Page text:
To Hit Bottom or Not
As a family member of a loved one that has struggled with the disease of addiction I have spent twenty plus years researching treatment and program philosophies dealing with this issue of whether allowing your loved one to hit bottom or not. Many people in recovery relate their own experiences and what defining moment changed their lives to recovery. For many of these people the defining moment was hitting rock bottom. The realization that they have lost everything near and dear to them. They had no place to go and they had run out of options and therefore were accepting of a process that would lead them into a life of change and sobriety. In my opinion allowing someone to hit rock bottom is not without some serious potential incremental consequences. Leaving someone out on the street does expose them to serious consequences in the form of personal health issues, bodily injury from a criminal element as well as dealing with legal issues as a result of their own criminal behavior.
Is it better to rescue or “Let go, let God”? I could certainly make an argument that not allowing someone to hit rock bottom does make recovery and dealing with recovery issues much easier and simpler. Dealing with legal issues, health issues etc. can add to complexity of recovery. But as I previously stated many people believe that the concept of hitting bottom is necessary for many before recovery can start.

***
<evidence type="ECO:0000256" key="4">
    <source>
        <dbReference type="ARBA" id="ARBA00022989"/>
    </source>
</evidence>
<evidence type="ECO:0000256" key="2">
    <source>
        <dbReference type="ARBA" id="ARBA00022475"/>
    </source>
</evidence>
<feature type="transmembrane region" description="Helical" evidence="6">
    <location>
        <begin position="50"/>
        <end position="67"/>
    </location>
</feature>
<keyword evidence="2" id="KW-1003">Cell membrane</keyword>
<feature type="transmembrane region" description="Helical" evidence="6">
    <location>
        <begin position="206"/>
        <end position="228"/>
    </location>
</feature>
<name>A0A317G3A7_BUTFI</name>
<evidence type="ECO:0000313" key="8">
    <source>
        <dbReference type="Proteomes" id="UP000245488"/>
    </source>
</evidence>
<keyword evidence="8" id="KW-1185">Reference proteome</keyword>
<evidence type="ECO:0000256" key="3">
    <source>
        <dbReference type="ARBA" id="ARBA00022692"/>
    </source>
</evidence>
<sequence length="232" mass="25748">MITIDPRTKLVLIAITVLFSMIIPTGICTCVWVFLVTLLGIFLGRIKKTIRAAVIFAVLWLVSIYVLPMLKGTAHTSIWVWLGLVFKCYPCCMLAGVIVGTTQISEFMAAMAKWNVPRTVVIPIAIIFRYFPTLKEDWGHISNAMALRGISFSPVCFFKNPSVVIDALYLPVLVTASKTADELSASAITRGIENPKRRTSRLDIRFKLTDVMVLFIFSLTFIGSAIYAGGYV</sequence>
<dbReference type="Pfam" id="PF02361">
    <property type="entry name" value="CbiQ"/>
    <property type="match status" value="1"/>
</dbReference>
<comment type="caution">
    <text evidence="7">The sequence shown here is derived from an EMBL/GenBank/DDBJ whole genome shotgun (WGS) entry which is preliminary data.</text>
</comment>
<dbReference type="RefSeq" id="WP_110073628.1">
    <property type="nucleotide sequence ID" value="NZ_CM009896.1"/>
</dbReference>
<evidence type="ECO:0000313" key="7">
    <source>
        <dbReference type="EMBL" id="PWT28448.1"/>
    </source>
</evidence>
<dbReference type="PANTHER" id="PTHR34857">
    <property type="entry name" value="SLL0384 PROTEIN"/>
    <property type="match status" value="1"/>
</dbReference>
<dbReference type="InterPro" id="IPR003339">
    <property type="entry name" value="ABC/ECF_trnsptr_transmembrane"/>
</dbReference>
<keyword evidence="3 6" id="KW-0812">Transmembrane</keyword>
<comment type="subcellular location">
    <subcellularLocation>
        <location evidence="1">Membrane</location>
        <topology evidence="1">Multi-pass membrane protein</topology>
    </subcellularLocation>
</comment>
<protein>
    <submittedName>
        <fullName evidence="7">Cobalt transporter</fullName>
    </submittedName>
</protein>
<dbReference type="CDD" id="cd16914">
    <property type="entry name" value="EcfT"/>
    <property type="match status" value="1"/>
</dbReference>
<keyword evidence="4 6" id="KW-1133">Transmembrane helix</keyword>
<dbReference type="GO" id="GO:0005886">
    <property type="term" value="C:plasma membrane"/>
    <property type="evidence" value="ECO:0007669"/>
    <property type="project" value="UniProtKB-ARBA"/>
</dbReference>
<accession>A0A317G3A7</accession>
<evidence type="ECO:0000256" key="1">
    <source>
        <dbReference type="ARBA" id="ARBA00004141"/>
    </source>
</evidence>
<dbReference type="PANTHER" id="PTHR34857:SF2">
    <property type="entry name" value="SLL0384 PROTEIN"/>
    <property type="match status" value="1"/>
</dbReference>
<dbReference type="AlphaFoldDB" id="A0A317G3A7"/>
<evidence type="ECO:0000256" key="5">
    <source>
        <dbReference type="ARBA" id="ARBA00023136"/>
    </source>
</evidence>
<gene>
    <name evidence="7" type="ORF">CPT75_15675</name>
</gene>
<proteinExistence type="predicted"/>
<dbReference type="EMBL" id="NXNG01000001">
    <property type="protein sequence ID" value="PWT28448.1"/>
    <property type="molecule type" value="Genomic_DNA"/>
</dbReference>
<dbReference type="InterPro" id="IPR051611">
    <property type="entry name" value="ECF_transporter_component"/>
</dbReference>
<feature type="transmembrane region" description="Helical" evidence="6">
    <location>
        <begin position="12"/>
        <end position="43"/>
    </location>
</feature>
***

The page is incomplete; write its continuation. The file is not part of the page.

I have personally attended many Naranon meetings in which this very subject has been the focus of discussion. I can tell you personally there is no mandate for one course of action vs. the other. I will tell you the way any particular family may determine their actions in dealing with this situation often comes down to how they personally feel about leaving a loved one on the street or not is based on their philosophy of tough love or not. Will they have feelings of guilt if something untoward would happen to their loved one?
I have been in many Naranon meetings in which many members subscribed to the philosophy of getting their loved one off the street and getting them out of harms way and hope that they will be willing to go into treatment and start embracing a life of sobriety.
So in my humble opinion I’m not sure there really is a right or wrong answer to this question, but ultimately comes down to what the family is comfortable doing. What is your feeling on this subject? “Let go, let God” or rescue and hope your loved one is ready for recovery?